John Julius Angerstein
He gave up much of his income to charitable work and was active as a philanthropist. He belonged to the Committee for the Relief of the Black Poor, an organisation with abolitionist interests.
He also became Vice-President of the London Institution in 1806, a non-denominational foundation which was the forerunner of London University. This body made scientific education widely available in London to people whose non-orthodox religious beliefs barred them from attending Oxford or Cambridge universities.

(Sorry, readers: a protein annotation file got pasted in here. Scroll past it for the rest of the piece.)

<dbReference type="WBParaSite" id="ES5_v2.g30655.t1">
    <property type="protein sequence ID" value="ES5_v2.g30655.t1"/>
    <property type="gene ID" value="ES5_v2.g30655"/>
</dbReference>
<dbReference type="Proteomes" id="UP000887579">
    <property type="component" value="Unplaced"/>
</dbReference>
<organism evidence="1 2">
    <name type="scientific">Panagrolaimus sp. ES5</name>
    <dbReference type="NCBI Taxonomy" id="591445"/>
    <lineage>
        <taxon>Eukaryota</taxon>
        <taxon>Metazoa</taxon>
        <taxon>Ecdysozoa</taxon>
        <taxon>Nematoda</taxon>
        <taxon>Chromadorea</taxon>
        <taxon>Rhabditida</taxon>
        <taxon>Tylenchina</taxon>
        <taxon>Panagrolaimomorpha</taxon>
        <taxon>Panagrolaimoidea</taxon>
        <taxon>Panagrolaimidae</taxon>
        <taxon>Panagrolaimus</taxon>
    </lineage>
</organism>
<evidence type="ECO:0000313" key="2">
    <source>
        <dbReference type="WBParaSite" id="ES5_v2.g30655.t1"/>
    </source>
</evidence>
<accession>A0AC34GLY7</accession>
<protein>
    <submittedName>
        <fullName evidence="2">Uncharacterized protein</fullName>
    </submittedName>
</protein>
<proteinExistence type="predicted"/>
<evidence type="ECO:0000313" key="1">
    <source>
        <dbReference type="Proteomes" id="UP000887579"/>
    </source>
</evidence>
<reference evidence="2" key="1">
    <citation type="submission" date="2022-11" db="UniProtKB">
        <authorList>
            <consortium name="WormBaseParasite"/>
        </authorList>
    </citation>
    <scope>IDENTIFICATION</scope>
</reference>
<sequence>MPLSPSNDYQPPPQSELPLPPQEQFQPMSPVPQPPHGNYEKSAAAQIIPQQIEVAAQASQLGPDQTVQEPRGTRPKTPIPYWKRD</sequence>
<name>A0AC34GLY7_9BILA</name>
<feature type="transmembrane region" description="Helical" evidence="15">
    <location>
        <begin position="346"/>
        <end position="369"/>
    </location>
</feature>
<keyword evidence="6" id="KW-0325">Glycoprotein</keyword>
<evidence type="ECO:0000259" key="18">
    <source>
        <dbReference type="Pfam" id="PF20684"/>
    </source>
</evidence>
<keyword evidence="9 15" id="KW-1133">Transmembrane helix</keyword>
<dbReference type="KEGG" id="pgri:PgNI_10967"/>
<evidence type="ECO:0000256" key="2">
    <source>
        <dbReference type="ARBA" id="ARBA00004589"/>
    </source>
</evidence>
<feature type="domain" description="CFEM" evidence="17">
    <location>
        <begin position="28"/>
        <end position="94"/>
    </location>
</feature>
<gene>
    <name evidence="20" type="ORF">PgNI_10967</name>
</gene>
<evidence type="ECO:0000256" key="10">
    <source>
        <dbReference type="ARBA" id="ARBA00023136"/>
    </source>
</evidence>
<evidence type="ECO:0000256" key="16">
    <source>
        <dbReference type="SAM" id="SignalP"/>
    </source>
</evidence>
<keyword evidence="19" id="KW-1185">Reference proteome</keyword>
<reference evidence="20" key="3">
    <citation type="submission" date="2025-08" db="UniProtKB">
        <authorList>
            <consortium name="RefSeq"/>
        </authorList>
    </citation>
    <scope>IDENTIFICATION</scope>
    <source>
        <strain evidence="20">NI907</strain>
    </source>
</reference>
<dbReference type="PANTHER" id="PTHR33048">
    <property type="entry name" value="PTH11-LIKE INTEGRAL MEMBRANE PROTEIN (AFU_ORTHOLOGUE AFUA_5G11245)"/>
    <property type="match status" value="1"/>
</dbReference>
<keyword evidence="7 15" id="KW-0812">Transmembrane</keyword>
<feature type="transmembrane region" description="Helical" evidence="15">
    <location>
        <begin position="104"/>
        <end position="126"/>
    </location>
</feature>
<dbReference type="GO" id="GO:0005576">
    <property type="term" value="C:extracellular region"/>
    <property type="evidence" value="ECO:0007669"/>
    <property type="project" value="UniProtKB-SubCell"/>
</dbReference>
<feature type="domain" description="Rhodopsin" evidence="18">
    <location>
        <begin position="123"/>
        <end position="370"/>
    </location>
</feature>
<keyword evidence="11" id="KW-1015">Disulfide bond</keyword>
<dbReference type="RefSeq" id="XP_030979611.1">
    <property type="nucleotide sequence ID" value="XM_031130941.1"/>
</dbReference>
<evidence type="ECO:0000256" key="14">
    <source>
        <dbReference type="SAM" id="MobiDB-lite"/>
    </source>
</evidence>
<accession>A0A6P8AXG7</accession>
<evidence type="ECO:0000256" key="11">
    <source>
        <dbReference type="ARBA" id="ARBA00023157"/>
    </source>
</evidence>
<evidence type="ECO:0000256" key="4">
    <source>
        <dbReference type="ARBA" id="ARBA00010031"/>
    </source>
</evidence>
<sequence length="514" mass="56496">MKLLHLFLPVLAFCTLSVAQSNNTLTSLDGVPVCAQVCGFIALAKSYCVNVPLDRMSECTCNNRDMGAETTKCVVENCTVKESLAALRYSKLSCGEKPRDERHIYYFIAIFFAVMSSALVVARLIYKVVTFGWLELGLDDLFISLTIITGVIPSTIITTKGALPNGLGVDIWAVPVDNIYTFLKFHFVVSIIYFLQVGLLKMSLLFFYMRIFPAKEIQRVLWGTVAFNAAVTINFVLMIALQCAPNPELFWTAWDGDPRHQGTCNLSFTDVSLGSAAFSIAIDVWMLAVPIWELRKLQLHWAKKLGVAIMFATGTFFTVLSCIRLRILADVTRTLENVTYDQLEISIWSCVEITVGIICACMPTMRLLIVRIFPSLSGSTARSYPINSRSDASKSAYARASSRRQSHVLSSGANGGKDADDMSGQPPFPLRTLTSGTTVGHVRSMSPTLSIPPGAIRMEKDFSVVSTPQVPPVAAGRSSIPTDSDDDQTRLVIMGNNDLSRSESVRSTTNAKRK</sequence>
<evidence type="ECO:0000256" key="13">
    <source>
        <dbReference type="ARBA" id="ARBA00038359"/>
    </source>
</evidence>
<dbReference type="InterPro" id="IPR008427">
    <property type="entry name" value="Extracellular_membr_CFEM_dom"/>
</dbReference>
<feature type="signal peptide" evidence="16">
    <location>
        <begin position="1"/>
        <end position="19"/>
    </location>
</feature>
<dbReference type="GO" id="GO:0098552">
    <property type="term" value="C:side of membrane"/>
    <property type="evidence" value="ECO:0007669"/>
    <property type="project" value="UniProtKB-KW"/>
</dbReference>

Foundation of the Gallery
He lived in Greenwich in south-east London for much of his life. Here he employed a local architect to build him a country residence, ‘Woodlands’. He also had a London town house, at 100 Pall Mall.
On Angerstein’s death the British Government purchased 38 of his pictures and took over the lease of his Pall Mall town house. The public was able to view the collection here before the modern Gallery was constructed in Trafalgar Square.